The Madison Square Station post office in New York, New York “was built in 1935, and designed by consulting architects Lorimer Rich for the Office of the Supervising Architect.” (Wikipedia) Professor Dolkart of Columbia University School of Architecture, Planning and… read more
The interior of New York’s Madison Square Station post office features eight tempera-on-plaster murals entitled “Scenes of New York” (1937-1939), commissioned by the Treasury Section of Fine Arts funding. Four panels are found on each the right and left wall… read more
The exterior of the Madison Square Station post office sports five bronze reliefs above its main entrance (on 23rd St.) known, collectively, as “Communication.” Three were cast by Edmond R. Amateis and two by Louis Slobodkin in 1937, with funding from… read more
The Works Progress Administration (WPA) worked to restore the Admiral Farragut monument in Madison Square during the mid-1930s.
Constructed as the ‘westerly approach’ road in conjunction with development of the Triborough Bridge, the Mott Haven component of what is now the Major Deegan Expressway was enabled by the provision of New Deal funds. The Public Works Administration supplied a $2,434,500 grant… read more
Among the traffic improvement projects in Brooklyn undertaken by the WPA and described by the New York Times in 1941 was that which impacted a major traffic artery connecting Brooklyn and Manhattan: the Manhattan Bridge and Flatbush Avenue Extension. The… read more
New York’s 1 Centre St. Municipal Building received improvements as part of the New Deal, including new elevators installed in part by Public Works Administration (PWA) funds.
Construction of New York’s LaGuardia Airport was among the largest undertakings of the New Deal’s Works Progress Administration (WPA) and included both today’s main airport (then the “landplane field”) and what is now the Marine Air Terminal (then the “seaplane… read more
An August 1935 Parks Department press release lists Mariners Harbor Playground as one of seventy-three play areas developed in the preceding year with “city, state and federal relief funds.” The release describes this park as having play areas designed for… read more
The New York Times reported in 1941 that, as part of WPA efforts, Brooklyn would receive six new playgrounds, located at: “Third Avenue and Thirty-fourth Street, Second Avenue and Fifty-fifth Street, Fort Hamilton Parkway and Fifty-second Street, Albany and Foster… read more
The federal Work Projects Administration put many men to work starting in 1935 with a number of Staten Island street repair and maintenance projects along roads throughout the borough. Roads paved included the stretch of Martling Avenue (then known as “Martling’s… read more
The Memorial Field of Flushing opened in November, 1934 in a ceremony attended by Mayor LaGuardia. The press release announcing the event described the extensive work carried out with New Deal support: “The land for the Flushing Memorial Playfield was… read more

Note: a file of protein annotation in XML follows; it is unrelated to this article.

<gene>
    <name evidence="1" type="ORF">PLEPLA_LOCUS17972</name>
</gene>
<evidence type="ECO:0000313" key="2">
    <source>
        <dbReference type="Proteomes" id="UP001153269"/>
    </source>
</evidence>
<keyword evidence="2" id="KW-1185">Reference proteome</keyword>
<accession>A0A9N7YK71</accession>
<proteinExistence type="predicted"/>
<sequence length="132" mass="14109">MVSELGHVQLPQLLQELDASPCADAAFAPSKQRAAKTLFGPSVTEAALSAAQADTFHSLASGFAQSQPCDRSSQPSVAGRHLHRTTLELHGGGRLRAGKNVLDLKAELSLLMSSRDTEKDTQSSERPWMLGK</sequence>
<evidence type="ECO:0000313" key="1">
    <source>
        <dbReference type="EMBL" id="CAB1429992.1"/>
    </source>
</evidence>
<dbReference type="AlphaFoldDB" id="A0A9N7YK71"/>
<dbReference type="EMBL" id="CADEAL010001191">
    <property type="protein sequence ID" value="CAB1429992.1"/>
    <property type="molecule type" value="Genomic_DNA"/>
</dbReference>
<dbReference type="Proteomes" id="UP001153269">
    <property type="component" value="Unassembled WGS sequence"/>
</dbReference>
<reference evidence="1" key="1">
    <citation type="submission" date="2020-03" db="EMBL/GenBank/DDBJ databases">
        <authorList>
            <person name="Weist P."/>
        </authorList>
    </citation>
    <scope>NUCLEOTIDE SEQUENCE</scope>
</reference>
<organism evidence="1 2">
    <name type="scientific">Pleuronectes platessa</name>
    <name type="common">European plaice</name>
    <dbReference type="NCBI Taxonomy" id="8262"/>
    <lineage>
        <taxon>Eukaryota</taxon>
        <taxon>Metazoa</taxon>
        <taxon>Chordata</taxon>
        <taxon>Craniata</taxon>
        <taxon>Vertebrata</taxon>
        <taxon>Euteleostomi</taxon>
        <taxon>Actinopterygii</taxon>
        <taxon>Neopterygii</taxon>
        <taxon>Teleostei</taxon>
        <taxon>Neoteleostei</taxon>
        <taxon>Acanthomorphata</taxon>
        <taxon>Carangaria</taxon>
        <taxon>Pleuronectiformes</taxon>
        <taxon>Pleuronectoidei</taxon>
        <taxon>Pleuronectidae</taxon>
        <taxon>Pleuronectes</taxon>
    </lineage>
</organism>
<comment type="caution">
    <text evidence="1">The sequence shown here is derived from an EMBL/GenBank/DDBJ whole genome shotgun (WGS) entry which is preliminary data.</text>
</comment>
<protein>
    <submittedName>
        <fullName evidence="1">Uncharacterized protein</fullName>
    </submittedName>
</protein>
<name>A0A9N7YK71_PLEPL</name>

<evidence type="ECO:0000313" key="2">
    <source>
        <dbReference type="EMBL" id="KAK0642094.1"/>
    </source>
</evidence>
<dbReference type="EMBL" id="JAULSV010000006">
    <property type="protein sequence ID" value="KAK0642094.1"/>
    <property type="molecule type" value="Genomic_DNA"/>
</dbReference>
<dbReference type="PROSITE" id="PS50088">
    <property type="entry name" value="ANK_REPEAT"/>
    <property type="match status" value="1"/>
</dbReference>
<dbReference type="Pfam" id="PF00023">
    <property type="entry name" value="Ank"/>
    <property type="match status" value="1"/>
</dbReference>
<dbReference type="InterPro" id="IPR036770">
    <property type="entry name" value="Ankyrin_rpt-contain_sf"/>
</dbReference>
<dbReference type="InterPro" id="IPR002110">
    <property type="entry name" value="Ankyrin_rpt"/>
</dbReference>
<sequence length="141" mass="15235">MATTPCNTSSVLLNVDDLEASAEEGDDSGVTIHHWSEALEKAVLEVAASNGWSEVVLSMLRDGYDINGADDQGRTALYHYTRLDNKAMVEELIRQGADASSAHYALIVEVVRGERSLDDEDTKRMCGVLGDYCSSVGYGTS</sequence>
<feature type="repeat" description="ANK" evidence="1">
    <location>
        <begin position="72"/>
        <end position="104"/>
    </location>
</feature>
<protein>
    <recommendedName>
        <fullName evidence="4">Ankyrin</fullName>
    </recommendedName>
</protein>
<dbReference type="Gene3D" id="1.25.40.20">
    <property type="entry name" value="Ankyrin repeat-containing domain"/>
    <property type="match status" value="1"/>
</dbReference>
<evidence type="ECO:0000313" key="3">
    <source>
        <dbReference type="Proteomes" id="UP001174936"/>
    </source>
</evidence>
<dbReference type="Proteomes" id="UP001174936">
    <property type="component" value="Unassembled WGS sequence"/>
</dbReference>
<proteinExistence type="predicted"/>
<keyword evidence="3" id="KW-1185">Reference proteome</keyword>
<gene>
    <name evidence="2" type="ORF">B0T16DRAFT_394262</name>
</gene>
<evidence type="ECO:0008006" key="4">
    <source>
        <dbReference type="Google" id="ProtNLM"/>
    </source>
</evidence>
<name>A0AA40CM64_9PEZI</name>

Brooklyn, New York’s Metropolitan Station post office (originally known as Station A) was constructed with Treasury Department funds in 1935-6. Listed on the National Register of Historic Places in 1988, the building is “a two-story, flat roofed brick building with… read more
The NYC Parks website explains the provenance of this modest playground in Queens: “Between 1935 and 1938, Parks leased this property from the Gorbess Realty Corporation. In April 1938, the City of New York purchased one parcel of the property… read more
The WPA undertook several projects to improve Staten Island’s Miller Field Airport, a then-U.S. Army facility, during the 1930s and early 1940s. One project called upon the WPA to: “Improve Miller Field Airport at New Dorp Lane … by landscaping… read more
A 2004 New York Times article by Seth Kugel describes a “…metallic-looking mural of four chiseled men working on an oil rig… affixed to the back wall of a dank, cluttered storage room under a school library in Soundview, the… read more
The federal Works Progress Administration undertook a $93,900 project starting in 1935 to modernize and otherwise improve several public (now-former) bath facilities in Brooklyn, NY. The public baths on 14 Montrose Ave. were constructed in 1903; the building has since… read more
The federal Works Progress Administration (WPA) undertook a sizable public building improvement project in Brooklyn, New York beginning in 1935. The project involved the “Improvement of Public Buildings and Offices” at more than 30 locations, including the two no-longer-extant municipal… read more
The playground in Morningside Park located at Morningside Avenue, between W 113th and 114th Streets, was one of seven Works Progress Administration (WPA) playgrounds opened in New York City on November 22, 1935.
On September 29, 1941, the Parks Department announced the completion of a reconstructed playground in the northeast corner of Morningside Park: “Two bench-lined tree shaded malls extend along the entire north and east sides of the playground connecting the park… read more